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India Budget 2014: Realty sector has many reasons to cheer

Demand of easing guidelines to allow FDI fulfilled; Budget proposes increase in housing loan rebate from Rs 1.5 lakh to Rs 2 lakh

Published: Jul 10, 2014 03:25:56 PM IST
Updated: Jul 10, 2014 06:50:15 PM IST
India Budget 2014: Realty sector has many reasons to cheer
Image: Reuters

Finance minister Arun Jaitley’s Budget 2014-2015 has given a fresh lease of life to the cash-strapped real estate sector. It has fulfilled the long-pending demand of developers on easing guidelines for allowing foreign direct investment (FDI) in real estate.

The Budget has proposed reducing the minimum built-up area requirement in FDI-funded real estate projects to 20,000 sq mt from 50,000 sq mt. Apart from this, it has also proposed reducing the minimum paid up capital requirement of wholly owned subsidiaries of foreign partners to $5 million from $10 million at present. “This will help service demand from a funding perspective,” says Neeraj Bansal, partner and head of Real Estate and Constructions, KPMG India.

Home buyers too have reasons to cheer. The Budget has proposed an increase in housing loan rebate from Rs 1.5 lakh to Rs 2 lakh, which is expected to give savings of Rs 5,150 to individuals annually and Rs 5,665 for the super rich, according to KPMG.

It has allocated Rs 8,000 crore for rural housing and Rs 4,000 crore for affordable housing through the National Housing Bank, a state-owned bank and regulation authority, to provide cheaper credit to buyers of low-cost homes in urban areas. “However, the government will have to create awareness among buyers about the availability of this credit facility,” says KPMG’s Bansal. The Budget has also included slum redevelopment as part of Corporate Social Responsibility, which will boost participation of private developers in slum redevelopment.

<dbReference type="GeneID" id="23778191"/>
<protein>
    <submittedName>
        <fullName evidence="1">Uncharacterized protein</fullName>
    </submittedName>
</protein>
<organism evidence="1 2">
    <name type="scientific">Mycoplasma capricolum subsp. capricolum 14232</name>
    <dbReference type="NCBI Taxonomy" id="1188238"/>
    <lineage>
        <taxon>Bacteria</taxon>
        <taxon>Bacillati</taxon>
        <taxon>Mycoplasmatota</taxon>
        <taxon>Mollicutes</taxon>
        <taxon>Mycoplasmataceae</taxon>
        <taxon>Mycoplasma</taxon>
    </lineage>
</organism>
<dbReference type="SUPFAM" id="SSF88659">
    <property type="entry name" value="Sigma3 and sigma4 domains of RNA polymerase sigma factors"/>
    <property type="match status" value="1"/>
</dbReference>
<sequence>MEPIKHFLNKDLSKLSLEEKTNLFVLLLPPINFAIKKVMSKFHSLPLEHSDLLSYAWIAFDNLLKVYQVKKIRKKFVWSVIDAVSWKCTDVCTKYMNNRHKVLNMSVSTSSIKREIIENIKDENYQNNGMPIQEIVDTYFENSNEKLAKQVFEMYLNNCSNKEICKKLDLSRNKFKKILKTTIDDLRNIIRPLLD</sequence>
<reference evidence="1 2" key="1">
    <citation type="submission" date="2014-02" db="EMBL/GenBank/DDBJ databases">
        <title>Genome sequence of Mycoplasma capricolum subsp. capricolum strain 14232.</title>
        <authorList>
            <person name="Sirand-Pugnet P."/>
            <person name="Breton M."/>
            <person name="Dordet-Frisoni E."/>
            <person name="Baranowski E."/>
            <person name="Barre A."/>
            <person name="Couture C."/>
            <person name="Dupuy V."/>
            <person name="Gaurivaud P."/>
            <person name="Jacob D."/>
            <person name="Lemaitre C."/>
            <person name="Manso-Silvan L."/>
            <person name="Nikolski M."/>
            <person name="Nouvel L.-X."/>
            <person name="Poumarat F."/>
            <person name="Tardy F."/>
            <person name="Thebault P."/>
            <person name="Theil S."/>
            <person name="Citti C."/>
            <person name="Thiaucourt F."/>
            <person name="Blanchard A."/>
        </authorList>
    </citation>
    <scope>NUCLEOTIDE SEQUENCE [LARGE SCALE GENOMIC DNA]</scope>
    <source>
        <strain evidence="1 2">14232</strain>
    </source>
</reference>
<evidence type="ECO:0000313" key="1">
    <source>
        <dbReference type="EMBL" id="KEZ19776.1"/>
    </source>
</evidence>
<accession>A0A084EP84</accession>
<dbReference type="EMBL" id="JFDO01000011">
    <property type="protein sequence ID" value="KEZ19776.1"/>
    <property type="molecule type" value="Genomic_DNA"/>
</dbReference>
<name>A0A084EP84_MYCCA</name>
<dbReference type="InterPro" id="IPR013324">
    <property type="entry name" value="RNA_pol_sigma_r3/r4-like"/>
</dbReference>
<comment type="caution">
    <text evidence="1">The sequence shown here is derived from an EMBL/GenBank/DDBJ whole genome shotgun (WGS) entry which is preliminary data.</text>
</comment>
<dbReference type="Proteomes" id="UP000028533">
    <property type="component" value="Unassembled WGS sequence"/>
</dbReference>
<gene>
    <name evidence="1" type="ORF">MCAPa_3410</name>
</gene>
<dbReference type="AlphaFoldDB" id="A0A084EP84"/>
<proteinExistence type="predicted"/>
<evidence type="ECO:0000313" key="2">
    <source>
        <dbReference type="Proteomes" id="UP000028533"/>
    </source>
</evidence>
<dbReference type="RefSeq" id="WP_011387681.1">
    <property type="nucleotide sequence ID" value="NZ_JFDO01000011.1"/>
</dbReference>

Not everyone is happy with the Budget though. Shyam Sunder Pani, President and Founder, GIREM, a national think-tank that works with local government and supervisory agencies in areas of infrastructure planning, sustainable growth and development, believes the Budget allocation of Rs 7,060 crore for building 100 smart cities is very low. "You need Rs 6,000 crore per city to put in place basic socio-economic infrastructure to serve a population of 1 million. Unless the government tops up this corpus significantly in the mid-term, this will end up being a half-hearted attempt to creating new cities.”

Jaitley’s announcement of reviving Special Economic Zones hasn’t been received well either. “The Budget was silent on the long-term industry demand for removal of MAT (Minimum Alternate Tax), which could have provided a major boost to investment in the manufacturing sector. The Budget should have outlined a roadmap on revving up investor confidence in SEZ,” said GIREM’s Pani.

Realty stocks gave the thumbs up to the Budget, with the BSE Realty index rising by around 7 percent. The index consists of 13 realty stocks, including India’s largest developer by market value, DLF Ltd. DLF’s stock went up by as much as 25 percent.

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